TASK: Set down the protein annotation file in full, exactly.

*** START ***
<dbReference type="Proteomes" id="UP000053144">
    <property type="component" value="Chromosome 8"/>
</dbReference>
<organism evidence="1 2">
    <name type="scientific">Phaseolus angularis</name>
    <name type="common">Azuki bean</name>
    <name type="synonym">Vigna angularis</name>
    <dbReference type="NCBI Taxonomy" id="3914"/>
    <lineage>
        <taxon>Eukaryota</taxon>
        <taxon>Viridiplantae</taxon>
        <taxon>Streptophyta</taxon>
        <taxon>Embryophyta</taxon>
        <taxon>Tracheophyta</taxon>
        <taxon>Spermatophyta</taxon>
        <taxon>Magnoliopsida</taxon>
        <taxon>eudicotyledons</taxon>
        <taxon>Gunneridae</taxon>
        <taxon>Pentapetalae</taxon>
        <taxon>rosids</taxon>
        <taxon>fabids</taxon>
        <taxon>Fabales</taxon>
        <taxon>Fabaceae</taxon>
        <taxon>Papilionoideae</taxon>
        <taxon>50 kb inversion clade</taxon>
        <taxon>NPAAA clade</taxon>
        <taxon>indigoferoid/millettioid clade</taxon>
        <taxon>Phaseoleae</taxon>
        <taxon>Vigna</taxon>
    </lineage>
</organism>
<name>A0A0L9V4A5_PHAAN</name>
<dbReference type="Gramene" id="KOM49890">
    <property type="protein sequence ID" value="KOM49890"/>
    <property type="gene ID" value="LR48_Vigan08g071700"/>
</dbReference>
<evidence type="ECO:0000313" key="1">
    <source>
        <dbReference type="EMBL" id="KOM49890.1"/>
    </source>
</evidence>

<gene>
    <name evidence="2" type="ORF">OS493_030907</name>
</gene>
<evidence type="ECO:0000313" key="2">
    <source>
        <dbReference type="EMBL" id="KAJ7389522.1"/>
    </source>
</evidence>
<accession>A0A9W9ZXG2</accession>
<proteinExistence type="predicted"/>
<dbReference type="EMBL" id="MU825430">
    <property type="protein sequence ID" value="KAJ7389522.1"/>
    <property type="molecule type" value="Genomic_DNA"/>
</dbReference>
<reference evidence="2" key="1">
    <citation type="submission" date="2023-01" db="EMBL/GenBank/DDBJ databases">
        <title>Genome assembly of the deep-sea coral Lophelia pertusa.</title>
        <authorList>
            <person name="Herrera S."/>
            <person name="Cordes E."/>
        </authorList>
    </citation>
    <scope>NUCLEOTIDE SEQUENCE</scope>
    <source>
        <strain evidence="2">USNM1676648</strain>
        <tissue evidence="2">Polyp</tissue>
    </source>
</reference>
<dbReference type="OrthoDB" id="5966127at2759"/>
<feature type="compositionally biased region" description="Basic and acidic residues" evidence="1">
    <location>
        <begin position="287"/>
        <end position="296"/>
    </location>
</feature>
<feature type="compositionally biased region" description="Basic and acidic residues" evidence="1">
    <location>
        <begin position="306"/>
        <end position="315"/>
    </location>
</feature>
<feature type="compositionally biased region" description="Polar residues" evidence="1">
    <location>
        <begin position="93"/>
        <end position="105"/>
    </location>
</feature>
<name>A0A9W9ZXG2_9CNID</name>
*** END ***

<dbReference type="Proteomes" id="UP000053144">
    <property type="component" value="Chromosome 8"/>
</dbReference>
<organism evidence="1 2">
    <name type="scientific">Phaseolus angularis</name>
    <name type="common">Azuki bean</name>
    <name type="synonym">Vigna angularis</name>
    <dbReference type="NCBI Taxonomy" id="3914"/>
    <lineage>
        <taxon>Eukaryota</taxon>
        <taxon>Viridiplantae</taxon>
        <taxon>Streptophyta</taxon>
        <taxon>Embryophyta</taxon>
        <taxon>Tracheophyta</taxon>
        <taxon>Spermatophyta</taxon>
        <taxon>Magnoliopsida</taxon>
        <taxon>eudicotyledons</taxon>
        <taxon>Gunneridae</taxon>
        <taxon>Pentapetalae</taxon>
        <taxon>rosids</taxon>
        <taxon>fabids</taxon>
        <taxon>Fabales</taxon>
        <taxon>Fabaceae</taxon>
        <taxon>Papilionoideae</taxon>
        <taxon>50 kb inversion clade</taxon>
        <taxon>NPAAA clade</taxon>
        <taxon>indigoferoid/millettioid clade</taxon>
        <taxon>Phaseoleae</taxon>
        <taxon>Vigna</taxon>
    </lineage>
</organism>
<name>A0A0L9V4A5_PHAAN</name>
<dbReference type="Gramene" id="KOM49890">
    <property type="protein sequence ID" value="KOM49890"/>
    <property type="gene ID" value="LR48_Vigan08g071700"/>
</dbReference>
<evidence type="ECO:0000313" key="1">
    <source>
        <dbReference type="EMBL" id="KOM49890.1"/>
    </source>
</evidence>

<gene>
    <name evidence="2" type="ORF">OS493_030907</name>
</gene>
<evidence type="ECO:0000313" key="2">
    <source>
        <dbReference type="EMBL" id="KAJ7389522.1"/>
    </source>
</evidence>
<accession>A0A9W9ZXG2</accession>
<proteinExistence type="predicted"/>
<dbReference type="EMBL" id="MU825430">
    <property type="protein sequence ID" value="KAJ7389522.1"/>
    <property type="molecule type" value="Genomic_DNA"/>
</dbReference>
<reference evidence="2" key="1">
    <citation type="submission" date="2023-01" db="EMBL/GenBank/DDBJ databases">
        <title>Genome assembly of the deep-sea coral Lophelia pertusa.</title>
        <authorList>
            <person name="Herrera S."/>
            <person name="Cordes E."/>
        </authorList>
    </citation>
    <scope>NUCLEOTIDE SEQUENCE</scope>
    <source>
        <strain evidence="2">USNM1676648</strain>
        <tissue evidence="2">Polyp</tissue>
    </source>
</reference>
<dbReference type="OrthoDB" id="5966127at2759"/>
<feature type="compositionally biased region" description="Basic and acidic residues" evidence="1">
    <location>
        <begin position="287"/>
        <end position="296"/>
    </location>
</feature>
<feature type="compositionally biased region" description="Basic and acidic residues" evidence="1">
    <location>
        <begin position="306"/>
        <end position="315"/>
    </location>
</feature>
<feature type="compositionally biased region" description="Polar residues" evidence="1">
    <location>
        <begin position="93"/>
        <end position="105"/>
    </location>
</feature>
<name>A0A9W9ZXG2_9CNID</name>